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Boeing passenger aircraft have major faults

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posted on Aug, 21 2006 @ 02:21 AM
The Boeing aircraft manufacturing company has been accused of knowingly installing faulty parts vital to the structure of the fuselage on its 737's, the world's most popular medium-range commercial passenger jet aircraft.
Wilson's six-month investigation has unearthed allegations that parts were wrongly made, had holes drilled in the wrong positions or did not fit properly on the aircraft.

The parts were used in assembling the Boeing 737NG between 1994 and 2002.

Former auditors Taylor Smith and Jeannine Prewitt told Sky that Boeing accepted defective parts for 737s and other jets from Ducommun, a Californian supplier, and installed them even though they knew them to be faulty and potentially dangerous.

Please visit the link provided for the complete story.

Pretty interesting. This comes after the fuel pump problem of a few years ago, when Boeing reported that up to 3, 284 of its aircraft could explode if the fuel levels got too low.

On a Boeing Co. assembly line in Kansas in 2000, [Jeannine] Prewitt saw workers drilling extra holes in the long aluminum ribs that make up the skeleton of a jetliner's fuselage. That was the only way the workers could attach the pieces, because some of their pre-drilled holes didn't match those on the airframe.

I'm not too savvy on the inner structural workings of today's modern jet airliners (tidbit: 737 has been manufactured since 1967), and I admit that I don't have a degree in metal fatigue, but surely extra holes are merely just more stress points for flaws to start? Most Air Force passenger planes have less windows so as to prevent cracks from starting there, I think I remember.

Extra holes drilled in vital components of an aircraft's internal structure cannot be good.

Related News Links:

Related Discussion Threads:
Boeing knowingly building flawed aircraft?

[edit on 21/8/2006 by watch_the_rocks]

posted on Aug, 21 2006 @ 04:28 PM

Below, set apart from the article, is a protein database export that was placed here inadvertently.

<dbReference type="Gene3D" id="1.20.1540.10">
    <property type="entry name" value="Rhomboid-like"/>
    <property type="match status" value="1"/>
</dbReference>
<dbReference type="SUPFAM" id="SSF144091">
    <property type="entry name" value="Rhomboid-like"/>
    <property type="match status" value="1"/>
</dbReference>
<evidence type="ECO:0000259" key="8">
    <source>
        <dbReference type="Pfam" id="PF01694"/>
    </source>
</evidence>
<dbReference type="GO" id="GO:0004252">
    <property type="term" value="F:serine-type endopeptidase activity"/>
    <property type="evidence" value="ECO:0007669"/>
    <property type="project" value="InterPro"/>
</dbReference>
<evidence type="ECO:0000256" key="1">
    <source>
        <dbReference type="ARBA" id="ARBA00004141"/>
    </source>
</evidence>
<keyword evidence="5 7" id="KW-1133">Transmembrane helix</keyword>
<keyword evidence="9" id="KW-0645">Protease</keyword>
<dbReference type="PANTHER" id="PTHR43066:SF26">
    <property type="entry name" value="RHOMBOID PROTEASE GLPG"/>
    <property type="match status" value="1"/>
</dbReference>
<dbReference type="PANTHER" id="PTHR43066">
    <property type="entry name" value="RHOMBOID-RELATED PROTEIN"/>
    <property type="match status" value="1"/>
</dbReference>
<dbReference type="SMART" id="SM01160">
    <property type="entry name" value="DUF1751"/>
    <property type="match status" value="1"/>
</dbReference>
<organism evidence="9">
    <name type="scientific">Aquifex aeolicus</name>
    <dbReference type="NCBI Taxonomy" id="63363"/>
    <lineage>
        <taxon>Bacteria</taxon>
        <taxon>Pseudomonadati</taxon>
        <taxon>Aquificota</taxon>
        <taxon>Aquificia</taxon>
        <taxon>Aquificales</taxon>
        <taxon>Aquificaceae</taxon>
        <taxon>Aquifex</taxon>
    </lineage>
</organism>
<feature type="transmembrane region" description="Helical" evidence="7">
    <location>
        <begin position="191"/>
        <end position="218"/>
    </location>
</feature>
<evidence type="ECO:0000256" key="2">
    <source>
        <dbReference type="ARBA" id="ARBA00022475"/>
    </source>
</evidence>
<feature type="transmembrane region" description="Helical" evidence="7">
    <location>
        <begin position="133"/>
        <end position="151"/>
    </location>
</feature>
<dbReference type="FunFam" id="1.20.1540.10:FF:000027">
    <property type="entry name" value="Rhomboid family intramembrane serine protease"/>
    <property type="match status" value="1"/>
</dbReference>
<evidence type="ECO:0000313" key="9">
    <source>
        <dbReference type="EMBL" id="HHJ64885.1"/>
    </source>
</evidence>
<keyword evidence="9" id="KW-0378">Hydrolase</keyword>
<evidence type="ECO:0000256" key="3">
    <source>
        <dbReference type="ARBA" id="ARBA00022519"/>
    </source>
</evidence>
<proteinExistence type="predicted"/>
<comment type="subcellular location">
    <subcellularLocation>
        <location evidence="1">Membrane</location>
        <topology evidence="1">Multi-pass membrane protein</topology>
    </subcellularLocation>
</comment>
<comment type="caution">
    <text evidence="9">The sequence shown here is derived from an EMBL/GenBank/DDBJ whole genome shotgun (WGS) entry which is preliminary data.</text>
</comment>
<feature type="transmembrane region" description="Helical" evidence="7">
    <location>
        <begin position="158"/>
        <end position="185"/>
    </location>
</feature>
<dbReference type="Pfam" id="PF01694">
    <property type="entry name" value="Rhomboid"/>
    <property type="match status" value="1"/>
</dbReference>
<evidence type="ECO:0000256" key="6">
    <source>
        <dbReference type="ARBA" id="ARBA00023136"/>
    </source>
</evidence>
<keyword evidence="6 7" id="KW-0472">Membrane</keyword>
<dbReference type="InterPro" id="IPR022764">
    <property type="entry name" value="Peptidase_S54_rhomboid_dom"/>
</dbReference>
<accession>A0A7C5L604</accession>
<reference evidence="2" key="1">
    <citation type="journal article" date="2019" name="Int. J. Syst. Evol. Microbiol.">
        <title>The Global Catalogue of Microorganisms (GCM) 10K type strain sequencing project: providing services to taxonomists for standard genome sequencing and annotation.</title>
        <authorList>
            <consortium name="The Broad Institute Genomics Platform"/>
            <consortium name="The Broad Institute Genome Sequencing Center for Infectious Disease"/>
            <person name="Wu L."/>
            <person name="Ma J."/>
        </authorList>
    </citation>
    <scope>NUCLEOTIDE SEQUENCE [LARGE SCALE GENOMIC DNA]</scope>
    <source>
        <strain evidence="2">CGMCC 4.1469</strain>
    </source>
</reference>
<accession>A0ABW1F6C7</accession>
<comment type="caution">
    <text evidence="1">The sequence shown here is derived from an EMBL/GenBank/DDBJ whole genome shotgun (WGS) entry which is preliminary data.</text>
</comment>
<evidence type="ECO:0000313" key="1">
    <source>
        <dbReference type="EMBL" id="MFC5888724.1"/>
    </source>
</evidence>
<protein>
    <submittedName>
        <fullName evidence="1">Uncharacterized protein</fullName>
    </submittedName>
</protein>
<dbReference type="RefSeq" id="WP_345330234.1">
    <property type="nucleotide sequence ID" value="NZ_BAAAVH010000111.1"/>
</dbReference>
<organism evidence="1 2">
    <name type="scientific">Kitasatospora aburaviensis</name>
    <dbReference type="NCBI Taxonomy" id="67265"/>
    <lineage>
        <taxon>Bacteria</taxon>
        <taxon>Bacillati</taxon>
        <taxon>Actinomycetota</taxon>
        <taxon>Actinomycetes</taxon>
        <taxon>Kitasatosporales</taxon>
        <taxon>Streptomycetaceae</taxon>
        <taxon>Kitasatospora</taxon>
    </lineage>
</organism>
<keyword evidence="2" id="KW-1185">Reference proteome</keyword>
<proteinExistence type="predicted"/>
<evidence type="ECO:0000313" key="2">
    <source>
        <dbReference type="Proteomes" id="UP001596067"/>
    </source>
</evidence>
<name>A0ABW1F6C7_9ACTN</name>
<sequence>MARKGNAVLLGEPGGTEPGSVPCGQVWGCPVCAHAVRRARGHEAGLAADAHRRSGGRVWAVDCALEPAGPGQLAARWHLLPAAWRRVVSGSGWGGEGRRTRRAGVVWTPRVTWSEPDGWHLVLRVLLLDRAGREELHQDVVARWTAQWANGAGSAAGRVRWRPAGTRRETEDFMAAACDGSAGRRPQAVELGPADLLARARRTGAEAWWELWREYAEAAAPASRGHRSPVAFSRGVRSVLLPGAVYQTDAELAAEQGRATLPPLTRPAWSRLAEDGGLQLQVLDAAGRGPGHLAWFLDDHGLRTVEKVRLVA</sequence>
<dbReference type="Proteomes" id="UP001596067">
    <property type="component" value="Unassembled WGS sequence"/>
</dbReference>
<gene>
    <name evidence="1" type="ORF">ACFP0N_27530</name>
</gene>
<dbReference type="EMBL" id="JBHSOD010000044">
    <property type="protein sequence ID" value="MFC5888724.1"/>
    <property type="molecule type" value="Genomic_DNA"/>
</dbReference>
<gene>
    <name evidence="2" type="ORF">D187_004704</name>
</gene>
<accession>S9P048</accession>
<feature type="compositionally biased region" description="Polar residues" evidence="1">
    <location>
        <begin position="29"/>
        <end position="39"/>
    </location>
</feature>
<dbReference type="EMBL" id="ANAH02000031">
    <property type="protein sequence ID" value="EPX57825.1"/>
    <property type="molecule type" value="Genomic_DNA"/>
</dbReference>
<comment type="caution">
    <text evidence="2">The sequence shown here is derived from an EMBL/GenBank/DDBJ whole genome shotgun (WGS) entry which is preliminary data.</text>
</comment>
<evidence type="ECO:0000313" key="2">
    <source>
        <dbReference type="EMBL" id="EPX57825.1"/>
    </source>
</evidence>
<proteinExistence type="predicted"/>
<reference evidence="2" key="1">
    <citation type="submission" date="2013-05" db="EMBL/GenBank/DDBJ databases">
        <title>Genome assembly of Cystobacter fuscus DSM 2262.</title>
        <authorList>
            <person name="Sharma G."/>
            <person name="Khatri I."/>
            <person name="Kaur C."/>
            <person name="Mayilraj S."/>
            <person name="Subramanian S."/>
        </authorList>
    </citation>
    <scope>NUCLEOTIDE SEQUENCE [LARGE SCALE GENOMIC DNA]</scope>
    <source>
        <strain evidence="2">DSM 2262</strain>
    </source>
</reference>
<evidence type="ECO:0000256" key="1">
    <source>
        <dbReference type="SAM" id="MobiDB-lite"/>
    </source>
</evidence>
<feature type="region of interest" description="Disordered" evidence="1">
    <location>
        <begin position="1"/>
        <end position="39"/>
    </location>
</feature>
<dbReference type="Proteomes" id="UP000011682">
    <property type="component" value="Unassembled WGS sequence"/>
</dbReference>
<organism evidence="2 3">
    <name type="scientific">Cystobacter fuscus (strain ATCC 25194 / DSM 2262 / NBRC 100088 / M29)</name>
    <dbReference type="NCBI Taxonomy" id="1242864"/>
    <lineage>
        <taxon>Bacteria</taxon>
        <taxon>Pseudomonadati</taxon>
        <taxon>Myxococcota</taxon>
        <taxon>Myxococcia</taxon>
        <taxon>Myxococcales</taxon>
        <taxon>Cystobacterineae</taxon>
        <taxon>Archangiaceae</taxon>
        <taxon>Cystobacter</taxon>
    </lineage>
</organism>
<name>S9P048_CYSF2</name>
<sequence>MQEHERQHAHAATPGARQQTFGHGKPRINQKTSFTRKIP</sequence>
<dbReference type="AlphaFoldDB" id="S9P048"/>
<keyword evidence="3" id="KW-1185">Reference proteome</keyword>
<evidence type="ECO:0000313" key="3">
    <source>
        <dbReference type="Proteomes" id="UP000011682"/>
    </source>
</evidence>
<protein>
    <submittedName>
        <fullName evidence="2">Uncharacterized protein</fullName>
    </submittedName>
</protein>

I assembled sheetmetal structures for Boeing for several years. I worked for a company that was a subcontractor. Without seeing the actual parts I can't say for certain, but I'm 99% sure that these lawsuits consist of residue of oats processed by horses.

We used to get out of spec parts all of the time. All we had to do was to write-up documentation that showed why the part was out of specifications and send it and the part to Boeing's in house engineer. He would check the part and determine if it could be used or if it was scrapped. The majority of the time the parts were usable with modifications.

Extra holes in sheetmetal parts are not causes of cracks forming later on in the part. As a matter of fact there is a technique for repairing cracks that involve drilling a hole at the end of the crack to prevent it from spreading. A reinforcing patch called a bridge is installed if necessary.

None of the people making these claims are aircraft structures experts. If I had to guess I would say that they are in it for the money $$$ If some of these aircraft were built under Government contracts there is a considerable reward for FACTUAL claims like these, if not then they stand to benefit as part of the lawsuit.

posted on Aug, 21 2006 @ 04:32 PM

I'm 99% sure that these lawsuits consist of residue of oats processed by horses.

I'd have to agree there. Boeing jets have excellent safety records, if there was some design flaw I'd imagine we would have seen many, many more crashes.

posted on Aug, 21 2006 @ 04:39 PM
I think regarding the fuel pump fault, you might be refering to TWA flight 800, which was a 747. I personally do not believe it was a faulty fuel tanke or fuel system, but the craft was indeed shot down, possibly by terrorists. So thats one theory I do discount.

I also used to work for a company the supplied stuff to Boeing, and I can say, when it comes to essential parts, the specifications were very specific and we often had to do re-orders on some things that were even .05 of an inch off.

posted on Aug, 21 2006 @ 04:48 PM
The official story with TWA 800 is that it was kind of a freak occurance, but ultimately due to poor maintenance. Wires rubbed together over a long term wearing off their insulation which allowed high voltage electricity to jump to the low voltage gas gauges wires going to the tank causing a spark and an explosion.

posted on Aug, 21 2006 @ 04:52 PM
Yup, dj, that would be it. The offical explaination for flight 800. However, a good amount of evidence exists that shows not only was it not the case, but it was shot down and deliberately covered up.

Its one case of accusations against poor workmanship by a cooperation that I do not believe. especially when this was the first and only time something like this happened.

I honestly wonder what the purpose of this story is, to cast doubt on Boeing craft? maybe planted by a rival? because in my experiences, Boeing is really good at what it does.

posted on Aug, 21 2006 @ 05:04 PM
I posted this submission. Not sure if it says that or not yet.

Anyway, I foudn this story to be very interesting, and there is a fair bit of it around on the web, hosted by some respectable sites. This made me think that these claims were true.

I am very happy that it appears they are not, as Boeing are about the only aircraft I ever travel on.

But this here is the story that goes on about the faulty fuel pumps. It was not just relating to one aircraft. I now have doubts on that as well.

But are you all sure that this is false? One of the articles stated that it was a very limited defect that was only apparent for a short amount of time, so a lot of workers probably would not have seen the faulty parts.

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